When comparing the investigations of Casset et al. (2006) and Ezratty et al. (2007) it should be noted that the negative study of Ezratty was carried out at a higher formaldehyde concentration (0.5 mg/m³ vs 0.092 mg/m³) with a longer exposure duration (1 h vs 30 min). This more rigorous exposure situation should have led to a more pronounced reaction while instead no formaldehyde related effect was observed. On the other hand, different allergens (grass pollen vs mite dust) were used which might have influenced the outcome of the studies. Also, Nielsen et al. (2010, 2013) assessed the contradictory results of Casset and Ezratty in detail and concluded that the total database does not indicate that formaldehyde exposure leads to an exacerbation of lung function in asthmatics.

For comparison, in controlled clinical studies formaldehyde-related increase in pulmonary dysfunction was not evident in asthmatics at concentrations of up to 3 ppm and an exposure period up to 3 hours (see BfR 2006)). Epidemiological data are not sufficient for evaluation (see IUCLID Section 7.10.2) since confounding by other air pollutants can hardly be controlled.

Data on respiratory sensitization are presented in the Summary and discussion of Section Sensitization.

In the literature update up to April 20, 2015, the following studies were identified:

Apart from studying genotoxicity as mentioned above, Costa et al. (2013, supporting) also determined the cell percentage (but not the absolute counts) of lymphocyte subpopulations (total T, T-helper, T- cytotoxic, and B-lymphocytes) in 35 anatomy/pathology workers compared to 35 unexposed control subjects. Exposure levels to formaldehyde were 0.36 ppm (range 0.23-0.69). The cell percentage of total T lymphocytes was significantly decreased in exposed workers.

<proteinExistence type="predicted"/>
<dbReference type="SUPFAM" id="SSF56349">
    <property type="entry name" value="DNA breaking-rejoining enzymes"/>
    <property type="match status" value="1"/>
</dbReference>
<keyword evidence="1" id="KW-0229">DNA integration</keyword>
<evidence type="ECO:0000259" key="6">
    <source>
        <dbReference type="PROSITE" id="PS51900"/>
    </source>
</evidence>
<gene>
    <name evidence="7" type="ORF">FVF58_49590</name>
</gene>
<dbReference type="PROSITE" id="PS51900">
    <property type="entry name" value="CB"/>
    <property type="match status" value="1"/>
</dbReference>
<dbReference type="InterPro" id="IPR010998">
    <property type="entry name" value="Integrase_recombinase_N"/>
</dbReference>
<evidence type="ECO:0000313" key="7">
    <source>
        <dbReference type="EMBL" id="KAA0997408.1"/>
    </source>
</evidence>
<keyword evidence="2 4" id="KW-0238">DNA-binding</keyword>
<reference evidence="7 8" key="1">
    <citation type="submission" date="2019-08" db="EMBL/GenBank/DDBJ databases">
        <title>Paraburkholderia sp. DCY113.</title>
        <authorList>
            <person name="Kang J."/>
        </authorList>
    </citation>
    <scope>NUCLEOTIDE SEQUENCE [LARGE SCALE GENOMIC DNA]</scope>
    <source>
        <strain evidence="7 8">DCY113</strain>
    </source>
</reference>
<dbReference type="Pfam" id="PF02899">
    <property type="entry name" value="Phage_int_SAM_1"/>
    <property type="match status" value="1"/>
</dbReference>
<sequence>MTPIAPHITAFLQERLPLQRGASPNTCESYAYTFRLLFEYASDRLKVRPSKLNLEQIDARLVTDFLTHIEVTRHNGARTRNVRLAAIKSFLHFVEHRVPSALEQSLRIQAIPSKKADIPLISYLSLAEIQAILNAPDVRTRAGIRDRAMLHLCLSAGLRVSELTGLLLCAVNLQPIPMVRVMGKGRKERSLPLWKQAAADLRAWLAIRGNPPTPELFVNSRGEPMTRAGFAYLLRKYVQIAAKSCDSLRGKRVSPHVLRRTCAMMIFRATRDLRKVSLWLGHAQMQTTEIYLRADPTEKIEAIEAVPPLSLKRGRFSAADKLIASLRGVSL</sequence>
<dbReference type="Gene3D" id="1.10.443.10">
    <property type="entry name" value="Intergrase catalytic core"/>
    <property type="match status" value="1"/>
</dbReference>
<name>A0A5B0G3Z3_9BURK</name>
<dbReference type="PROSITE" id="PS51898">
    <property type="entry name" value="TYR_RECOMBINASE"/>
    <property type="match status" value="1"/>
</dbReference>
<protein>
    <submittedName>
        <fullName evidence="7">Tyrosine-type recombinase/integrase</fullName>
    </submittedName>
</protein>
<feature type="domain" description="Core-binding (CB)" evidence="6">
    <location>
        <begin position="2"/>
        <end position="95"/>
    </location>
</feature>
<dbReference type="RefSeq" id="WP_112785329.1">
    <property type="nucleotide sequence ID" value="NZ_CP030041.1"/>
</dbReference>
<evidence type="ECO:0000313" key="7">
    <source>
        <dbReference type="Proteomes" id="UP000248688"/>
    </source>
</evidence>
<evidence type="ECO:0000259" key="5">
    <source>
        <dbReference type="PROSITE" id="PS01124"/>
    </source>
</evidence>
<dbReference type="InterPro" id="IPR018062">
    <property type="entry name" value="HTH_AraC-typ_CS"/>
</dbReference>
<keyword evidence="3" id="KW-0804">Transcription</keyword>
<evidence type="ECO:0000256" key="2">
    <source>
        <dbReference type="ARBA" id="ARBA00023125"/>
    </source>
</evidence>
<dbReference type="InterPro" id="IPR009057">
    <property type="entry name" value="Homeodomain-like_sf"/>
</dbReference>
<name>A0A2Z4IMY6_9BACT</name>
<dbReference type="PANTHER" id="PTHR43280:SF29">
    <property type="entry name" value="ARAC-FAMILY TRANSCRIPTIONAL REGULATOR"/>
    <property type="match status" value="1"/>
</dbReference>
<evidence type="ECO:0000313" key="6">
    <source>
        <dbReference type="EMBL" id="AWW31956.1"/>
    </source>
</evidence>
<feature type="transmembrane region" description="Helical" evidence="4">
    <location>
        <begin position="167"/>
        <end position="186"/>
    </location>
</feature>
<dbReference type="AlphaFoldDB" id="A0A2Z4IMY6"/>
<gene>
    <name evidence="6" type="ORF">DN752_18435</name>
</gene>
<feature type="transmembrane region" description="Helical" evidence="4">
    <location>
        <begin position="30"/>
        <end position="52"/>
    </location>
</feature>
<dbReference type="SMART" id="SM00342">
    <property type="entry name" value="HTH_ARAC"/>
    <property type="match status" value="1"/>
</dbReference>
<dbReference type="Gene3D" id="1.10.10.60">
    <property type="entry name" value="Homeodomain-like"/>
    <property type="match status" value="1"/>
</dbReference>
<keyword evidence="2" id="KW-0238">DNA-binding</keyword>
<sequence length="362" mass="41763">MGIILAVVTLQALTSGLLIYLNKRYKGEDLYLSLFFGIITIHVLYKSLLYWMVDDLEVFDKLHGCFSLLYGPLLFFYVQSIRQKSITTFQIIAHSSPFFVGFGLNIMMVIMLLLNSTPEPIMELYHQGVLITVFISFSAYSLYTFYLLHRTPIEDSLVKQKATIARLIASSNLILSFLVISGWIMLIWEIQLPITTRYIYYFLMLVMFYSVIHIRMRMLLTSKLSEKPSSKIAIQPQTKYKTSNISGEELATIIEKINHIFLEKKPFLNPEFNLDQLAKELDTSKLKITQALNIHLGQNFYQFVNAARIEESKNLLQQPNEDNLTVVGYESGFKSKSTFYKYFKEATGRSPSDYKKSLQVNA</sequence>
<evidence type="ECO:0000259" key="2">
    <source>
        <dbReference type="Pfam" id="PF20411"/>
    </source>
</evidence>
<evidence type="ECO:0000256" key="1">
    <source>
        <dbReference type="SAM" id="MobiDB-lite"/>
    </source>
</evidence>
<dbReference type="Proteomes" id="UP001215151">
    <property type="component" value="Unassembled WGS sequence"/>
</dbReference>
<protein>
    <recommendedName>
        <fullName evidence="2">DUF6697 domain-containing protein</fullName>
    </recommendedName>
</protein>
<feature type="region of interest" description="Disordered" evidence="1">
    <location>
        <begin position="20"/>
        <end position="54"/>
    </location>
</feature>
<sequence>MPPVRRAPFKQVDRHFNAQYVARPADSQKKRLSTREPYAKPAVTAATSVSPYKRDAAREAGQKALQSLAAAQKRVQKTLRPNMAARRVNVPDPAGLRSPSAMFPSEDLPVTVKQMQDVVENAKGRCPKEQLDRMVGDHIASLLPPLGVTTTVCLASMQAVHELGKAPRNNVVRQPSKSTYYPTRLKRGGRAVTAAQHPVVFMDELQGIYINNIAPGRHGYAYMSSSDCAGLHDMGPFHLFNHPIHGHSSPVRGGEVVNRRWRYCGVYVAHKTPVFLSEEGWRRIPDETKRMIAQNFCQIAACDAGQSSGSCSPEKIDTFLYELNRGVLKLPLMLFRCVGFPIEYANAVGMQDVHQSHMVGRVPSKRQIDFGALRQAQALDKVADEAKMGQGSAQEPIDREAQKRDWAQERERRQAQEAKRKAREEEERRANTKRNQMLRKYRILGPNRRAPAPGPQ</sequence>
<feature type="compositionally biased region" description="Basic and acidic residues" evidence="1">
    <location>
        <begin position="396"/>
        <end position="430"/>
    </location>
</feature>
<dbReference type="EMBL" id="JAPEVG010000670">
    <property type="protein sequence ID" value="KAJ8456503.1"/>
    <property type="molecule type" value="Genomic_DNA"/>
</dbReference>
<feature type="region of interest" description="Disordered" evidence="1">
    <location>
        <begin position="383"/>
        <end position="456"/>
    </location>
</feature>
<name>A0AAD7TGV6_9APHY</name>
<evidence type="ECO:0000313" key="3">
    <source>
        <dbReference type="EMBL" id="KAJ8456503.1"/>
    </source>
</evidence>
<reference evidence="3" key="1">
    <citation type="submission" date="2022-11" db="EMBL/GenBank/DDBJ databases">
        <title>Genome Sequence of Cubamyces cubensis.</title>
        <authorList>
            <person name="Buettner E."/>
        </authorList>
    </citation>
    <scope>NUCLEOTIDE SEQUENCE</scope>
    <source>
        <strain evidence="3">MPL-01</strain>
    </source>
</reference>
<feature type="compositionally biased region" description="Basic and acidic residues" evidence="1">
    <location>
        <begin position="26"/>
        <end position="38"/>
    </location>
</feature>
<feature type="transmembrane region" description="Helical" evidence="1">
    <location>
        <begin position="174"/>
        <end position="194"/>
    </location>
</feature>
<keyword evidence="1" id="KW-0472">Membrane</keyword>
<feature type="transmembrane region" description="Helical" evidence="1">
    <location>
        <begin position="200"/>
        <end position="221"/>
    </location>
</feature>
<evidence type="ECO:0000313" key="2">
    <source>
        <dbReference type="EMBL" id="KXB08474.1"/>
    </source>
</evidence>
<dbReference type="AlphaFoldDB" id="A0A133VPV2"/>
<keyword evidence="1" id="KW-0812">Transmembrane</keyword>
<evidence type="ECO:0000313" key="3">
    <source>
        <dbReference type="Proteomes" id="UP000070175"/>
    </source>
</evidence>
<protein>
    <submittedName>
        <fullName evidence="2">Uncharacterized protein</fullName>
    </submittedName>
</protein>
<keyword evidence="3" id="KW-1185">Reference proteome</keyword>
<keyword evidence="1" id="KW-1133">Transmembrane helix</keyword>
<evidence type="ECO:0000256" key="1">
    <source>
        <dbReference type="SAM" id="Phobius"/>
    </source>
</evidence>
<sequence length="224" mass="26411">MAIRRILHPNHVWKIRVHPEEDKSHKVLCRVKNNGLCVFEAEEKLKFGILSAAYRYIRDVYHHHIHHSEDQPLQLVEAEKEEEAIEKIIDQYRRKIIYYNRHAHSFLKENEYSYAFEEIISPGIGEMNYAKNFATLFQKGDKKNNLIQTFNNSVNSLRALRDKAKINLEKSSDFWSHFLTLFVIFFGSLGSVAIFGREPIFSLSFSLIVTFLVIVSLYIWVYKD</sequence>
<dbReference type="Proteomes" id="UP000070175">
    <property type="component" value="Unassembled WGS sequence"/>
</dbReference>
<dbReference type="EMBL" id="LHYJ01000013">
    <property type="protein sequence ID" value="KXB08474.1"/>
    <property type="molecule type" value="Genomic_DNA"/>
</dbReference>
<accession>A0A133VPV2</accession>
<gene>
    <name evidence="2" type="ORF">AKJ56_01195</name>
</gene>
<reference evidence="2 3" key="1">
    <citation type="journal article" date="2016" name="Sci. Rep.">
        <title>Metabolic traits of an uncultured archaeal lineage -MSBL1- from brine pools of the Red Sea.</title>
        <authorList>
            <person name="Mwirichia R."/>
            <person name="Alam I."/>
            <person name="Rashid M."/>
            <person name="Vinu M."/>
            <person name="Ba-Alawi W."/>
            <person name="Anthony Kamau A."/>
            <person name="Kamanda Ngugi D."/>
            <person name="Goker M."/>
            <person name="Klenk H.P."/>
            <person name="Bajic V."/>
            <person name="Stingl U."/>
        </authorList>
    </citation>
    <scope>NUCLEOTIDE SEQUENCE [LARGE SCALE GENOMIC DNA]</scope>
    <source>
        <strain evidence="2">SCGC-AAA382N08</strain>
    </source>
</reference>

Jia et al. (2014, supporting) studied 118 formaldehyde exposed workers in comparison to 79 controls. The exposed subjects were divided into a high (0.36-1.53 ppm) and a low (0.07-0.23 ppm) exposure group. It isreported that the urinary excretion of formic acid was significantly increased in both subgroups compared to controls.This finding is highly improbable, especially for the low exposure group, taking into account the low exposure levels and the report of Gottschling et al. (1984) who did not detectsignificant changes in formate excretion over a 3-week period of exposure to FA at a concentration in air of less than 0.4 ppm. There was a significant increase in the percentage of CD19+ lymphocytes and CD56+ lymphocytes were only increased in the low exposure group. Moreover, there were significant changes in cytokine levels: in both subgroups IL-10 was increased and IL-8 was decreased, and in the high exposure group only there was an increase of IL4 and a decrease of IFN-gamma.

Justification for classification or non-classification

Based on all available data, classification as an immunotoxic substance is not triggered according to EU Classification, Labelling and Packaging of Substances and Mixtures (CLP) Regulation (EC) No. 1272/2008.